The Quantitative Story-Telling (QST) [12,14] approach uses narratives to follow different paths in relation to the analyzed system. QST is a technique used for proposing narratives. Hypothetically, these narratives drive the story according to a defined path, for example, managing electricity surpluses from RE generation. Narratives often do not rely on quantitative accounting and, due to this fact, forecasting tools are mandatory for assessing the tradeoffs between the nexus subsystems. For instance, evaluating the social advantages of job creation is an example of a qualitative narrative that cannot be easily analyzed from a quantitative point of view. From satellite images to data bases, many data sources can be used for indicator development. Lodge et al. [15] reviewed the available data sources for modeling the WEF nexus. For assessment of the quality of the ecological environment, image processing is commonly used. Hanqiu [16] developed the Remote Sensing Ecological Index (RSEI) to monitor the changes in the ecological environment. An et al. [17] studied the influencing factors on the ecological environment quality in the Three Gorges Ecologic Economic Corridor. They noted that anthropogenic factors, such as population density, urbanization rate, or agriculture, among others, impact environmental quality negatively, and verified that some of these varied throughout the 18 years of data research.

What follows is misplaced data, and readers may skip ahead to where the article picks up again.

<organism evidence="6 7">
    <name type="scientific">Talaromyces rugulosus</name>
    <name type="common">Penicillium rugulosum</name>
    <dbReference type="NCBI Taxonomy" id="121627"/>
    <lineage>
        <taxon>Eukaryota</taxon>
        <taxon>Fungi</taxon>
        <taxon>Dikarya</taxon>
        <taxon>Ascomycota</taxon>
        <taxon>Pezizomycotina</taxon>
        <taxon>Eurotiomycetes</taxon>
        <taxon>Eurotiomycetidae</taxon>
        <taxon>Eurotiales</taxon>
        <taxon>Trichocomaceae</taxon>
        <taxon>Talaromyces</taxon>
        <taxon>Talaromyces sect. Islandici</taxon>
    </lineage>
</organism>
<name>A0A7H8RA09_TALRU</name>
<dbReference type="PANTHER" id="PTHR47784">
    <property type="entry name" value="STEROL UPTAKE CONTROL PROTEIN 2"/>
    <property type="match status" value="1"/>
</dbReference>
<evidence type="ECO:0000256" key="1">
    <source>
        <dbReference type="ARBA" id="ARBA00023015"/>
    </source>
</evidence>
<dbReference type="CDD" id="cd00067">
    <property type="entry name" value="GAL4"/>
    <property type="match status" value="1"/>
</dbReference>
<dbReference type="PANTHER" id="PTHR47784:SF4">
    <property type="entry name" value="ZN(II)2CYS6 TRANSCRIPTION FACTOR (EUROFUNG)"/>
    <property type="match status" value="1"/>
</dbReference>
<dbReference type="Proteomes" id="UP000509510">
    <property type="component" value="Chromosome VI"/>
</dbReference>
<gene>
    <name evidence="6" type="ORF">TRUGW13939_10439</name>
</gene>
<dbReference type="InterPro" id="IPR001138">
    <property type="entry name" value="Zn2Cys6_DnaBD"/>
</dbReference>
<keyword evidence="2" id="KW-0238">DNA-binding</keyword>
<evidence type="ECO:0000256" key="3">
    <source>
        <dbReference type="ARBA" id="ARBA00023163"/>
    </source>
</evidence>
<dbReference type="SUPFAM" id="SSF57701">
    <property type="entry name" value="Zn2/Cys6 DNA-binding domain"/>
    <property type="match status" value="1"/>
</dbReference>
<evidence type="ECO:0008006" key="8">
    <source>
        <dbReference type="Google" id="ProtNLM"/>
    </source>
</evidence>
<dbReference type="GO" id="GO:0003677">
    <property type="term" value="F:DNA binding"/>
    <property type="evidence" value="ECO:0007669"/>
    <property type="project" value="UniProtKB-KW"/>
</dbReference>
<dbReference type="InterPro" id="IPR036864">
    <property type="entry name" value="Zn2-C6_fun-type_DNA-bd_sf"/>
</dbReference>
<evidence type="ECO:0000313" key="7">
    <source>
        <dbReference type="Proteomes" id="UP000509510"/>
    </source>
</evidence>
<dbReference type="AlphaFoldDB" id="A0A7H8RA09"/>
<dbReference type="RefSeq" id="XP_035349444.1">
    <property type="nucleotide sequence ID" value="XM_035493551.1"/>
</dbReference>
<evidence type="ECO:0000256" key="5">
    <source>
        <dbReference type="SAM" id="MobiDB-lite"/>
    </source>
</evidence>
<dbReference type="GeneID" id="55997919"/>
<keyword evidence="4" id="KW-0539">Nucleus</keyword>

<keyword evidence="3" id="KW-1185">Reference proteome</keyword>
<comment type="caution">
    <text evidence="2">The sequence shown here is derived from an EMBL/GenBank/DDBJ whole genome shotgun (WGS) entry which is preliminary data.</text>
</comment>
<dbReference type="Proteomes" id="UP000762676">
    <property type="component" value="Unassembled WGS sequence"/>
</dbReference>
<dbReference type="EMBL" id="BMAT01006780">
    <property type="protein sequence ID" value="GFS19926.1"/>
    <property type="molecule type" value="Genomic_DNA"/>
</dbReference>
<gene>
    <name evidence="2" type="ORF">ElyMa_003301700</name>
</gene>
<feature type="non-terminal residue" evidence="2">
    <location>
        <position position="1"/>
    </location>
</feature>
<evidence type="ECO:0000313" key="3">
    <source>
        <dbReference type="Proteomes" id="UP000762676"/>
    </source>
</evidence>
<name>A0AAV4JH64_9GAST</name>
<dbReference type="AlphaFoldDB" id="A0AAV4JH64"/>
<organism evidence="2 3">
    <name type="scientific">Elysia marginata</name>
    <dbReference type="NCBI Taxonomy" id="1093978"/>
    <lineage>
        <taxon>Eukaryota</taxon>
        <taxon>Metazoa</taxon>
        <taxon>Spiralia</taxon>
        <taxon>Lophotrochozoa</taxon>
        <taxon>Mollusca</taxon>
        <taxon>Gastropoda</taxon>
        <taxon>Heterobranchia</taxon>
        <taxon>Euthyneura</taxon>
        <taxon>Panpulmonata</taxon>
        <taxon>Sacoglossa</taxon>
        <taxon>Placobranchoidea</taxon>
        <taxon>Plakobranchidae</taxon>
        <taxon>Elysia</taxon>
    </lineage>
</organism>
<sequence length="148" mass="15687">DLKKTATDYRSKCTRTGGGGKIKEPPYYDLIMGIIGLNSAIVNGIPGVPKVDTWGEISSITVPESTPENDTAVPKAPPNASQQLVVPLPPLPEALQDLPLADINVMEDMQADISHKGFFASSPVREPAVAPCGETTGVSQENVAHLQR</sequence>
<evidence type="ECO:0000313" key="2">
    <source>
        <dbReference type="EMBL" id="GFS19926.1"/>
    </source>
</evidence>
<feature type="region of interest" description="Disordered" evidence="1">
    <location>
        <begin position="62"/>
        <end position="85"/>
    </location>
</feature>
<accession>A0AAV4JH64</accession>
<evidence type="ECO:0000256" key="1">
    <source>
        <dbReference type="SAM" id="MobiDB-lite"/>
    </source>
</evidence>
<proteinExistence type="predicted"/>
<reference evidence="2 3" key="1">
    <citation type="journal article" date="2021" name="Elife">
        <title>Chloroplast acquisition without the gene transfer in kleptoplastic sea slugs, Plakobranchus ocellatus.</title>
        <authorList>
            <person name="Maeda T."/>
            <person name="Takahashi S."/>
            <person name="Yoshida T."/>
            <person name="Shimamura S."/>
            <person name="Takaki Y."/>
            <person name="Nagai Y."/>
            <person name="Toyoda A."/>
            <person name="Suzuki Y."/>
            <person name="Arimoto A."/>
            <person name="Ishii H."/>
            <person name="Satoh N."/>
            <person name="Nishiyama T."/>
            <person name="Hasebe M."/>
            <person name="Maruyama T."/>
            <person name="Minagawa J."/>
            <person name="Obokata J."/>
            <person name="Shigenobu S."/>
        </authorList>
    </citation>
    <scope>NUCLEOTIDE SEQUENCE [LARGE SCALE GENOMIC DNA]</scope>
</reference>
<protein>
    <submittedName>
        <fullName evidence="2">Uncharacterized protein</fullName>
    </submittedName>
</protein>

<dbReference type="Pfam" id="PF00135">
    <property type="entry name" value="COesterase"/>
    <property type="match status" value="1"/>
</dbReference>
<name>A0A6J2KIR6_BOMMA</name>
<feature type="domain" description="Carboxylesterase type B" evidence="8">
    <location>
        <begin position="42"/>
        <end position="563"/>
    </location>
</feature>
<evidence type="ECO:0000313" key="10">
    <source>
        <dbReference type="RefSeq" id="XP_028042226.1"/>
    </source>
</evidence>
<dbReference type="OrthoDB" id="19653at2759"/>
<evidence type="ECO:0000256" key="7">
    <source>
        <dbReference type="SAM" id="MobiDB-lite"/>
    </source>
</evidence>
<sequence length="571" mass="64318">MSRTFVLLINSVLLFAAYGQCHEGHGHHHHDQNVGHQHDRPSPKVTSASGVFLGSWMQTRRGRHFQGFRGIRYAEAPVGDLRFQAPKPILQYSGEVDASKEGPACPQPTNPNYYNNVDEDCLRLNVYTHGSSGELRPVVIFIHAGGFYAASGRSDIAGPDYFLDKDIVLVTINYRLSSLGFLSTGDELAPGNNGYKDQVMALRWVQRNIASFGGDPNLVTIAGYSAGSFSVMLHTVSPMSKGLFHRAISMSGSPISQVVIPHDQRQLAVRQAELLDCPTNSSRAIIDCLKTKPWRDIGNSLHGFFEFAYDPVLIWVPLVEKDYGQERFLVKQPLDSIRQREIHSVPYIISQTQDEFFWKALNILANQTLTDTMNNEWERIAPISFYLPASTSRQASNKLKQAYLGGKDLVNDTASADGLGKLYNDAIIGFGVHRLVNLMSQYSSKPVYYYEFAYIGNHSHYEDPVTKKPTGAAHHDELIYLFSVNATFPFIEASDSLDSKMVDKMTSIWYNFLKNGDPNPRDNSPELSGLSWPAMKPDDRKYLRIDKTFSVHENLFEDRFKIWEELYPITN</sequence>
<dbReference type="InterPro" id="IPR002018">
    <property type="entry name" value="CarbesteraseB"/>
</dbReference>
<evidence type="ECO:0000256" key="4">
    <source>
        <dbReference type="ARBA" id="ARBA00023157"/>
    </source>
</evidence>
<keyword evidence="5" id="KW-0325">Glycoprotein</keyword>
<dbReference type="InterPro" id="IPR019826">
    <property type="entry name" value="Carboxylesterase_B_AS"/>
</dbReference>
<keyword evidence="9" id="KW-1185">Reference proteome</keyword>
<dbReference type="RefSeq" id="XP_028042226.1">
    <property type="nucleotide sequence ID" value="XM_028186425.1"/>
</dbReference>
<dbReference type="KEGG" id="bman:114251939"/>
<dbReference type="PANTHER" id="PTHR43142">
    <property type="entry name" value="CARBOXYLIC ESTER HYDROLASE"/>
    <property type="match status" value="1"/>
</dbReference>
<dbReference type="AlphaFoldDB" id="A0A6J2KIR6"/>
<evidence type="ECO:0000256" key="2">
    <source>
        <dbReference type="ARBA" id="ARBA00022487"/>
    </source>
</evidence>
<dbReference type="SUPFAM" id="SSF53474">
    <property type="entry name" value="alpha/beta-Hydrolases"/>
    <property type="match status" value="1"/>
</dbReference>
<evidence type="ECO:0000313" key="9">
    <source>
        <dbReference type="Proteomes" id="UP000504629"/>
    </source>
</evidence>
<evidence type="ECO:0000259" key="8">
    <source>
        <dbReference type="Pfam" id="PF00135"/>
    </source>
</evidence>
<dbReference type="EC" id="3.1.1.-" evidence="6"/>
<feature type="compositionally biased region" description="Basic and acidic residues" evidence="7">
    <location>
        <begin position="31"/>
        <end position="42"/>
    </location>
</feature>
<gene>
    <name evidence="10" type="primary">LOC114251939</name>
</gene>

There are many models and tools to assess the Water-Energy-Environment nexus [18,19], although it is not clear how they include factors such as rainfall and its consequences on the environment. It is common that models and tools consider quantitative and/or qualitative indicators among the nodes. During the last few years, many tools have been released for modeling and accounting trade-offs between systems, to evaluate scenarios, or to forecast the consequences of each decision. Dai et al. [20] reviewed the scopes of different WE nexus methods and classified them according to the nexus challenge (understanding, governing, and implementing) and the method employed (quantitative, simulation, or integrated method). Berger et al. [21] analyzed the sustainability indicators contained in sustainability frameworks. In the WE nexus management approach, qualitative indicators often appear when storylines and narratives are deployed. In order to perform a social assessment, it is common that non-accountable indicators rely on the opinions of experts in the matter [22]. Among the most outstanding tools, we can highlight:
  • WEAP and LEAP [23,24]. WEAP is a model designed to forecast water inflows and outflows. This tool also considers water quality or the preservation of ecosystems, although it is complex and needs especially high data. WEAP can also be integrated with LEAP to conduct WE analysis. Authors such as Siddiqi, Kajenthira, Anadón [25] and Chiu and Wu [26] analyzed different regions and highlighted that, due to data extensiveness, the complexity of the study increased.
  • Climate, Land-use, Energy, and Water (CLEW) [27] is used to forecast and analyze scenarios. It integrates the energy models LEAP, WEAP [23,24], and the Global Agro-Ecological Zoning Model (GAEZ) [27,28]. This tool uses the Open-Source Energy Modelling System (OSeMOSYS) [29] that has been also applied to policy making.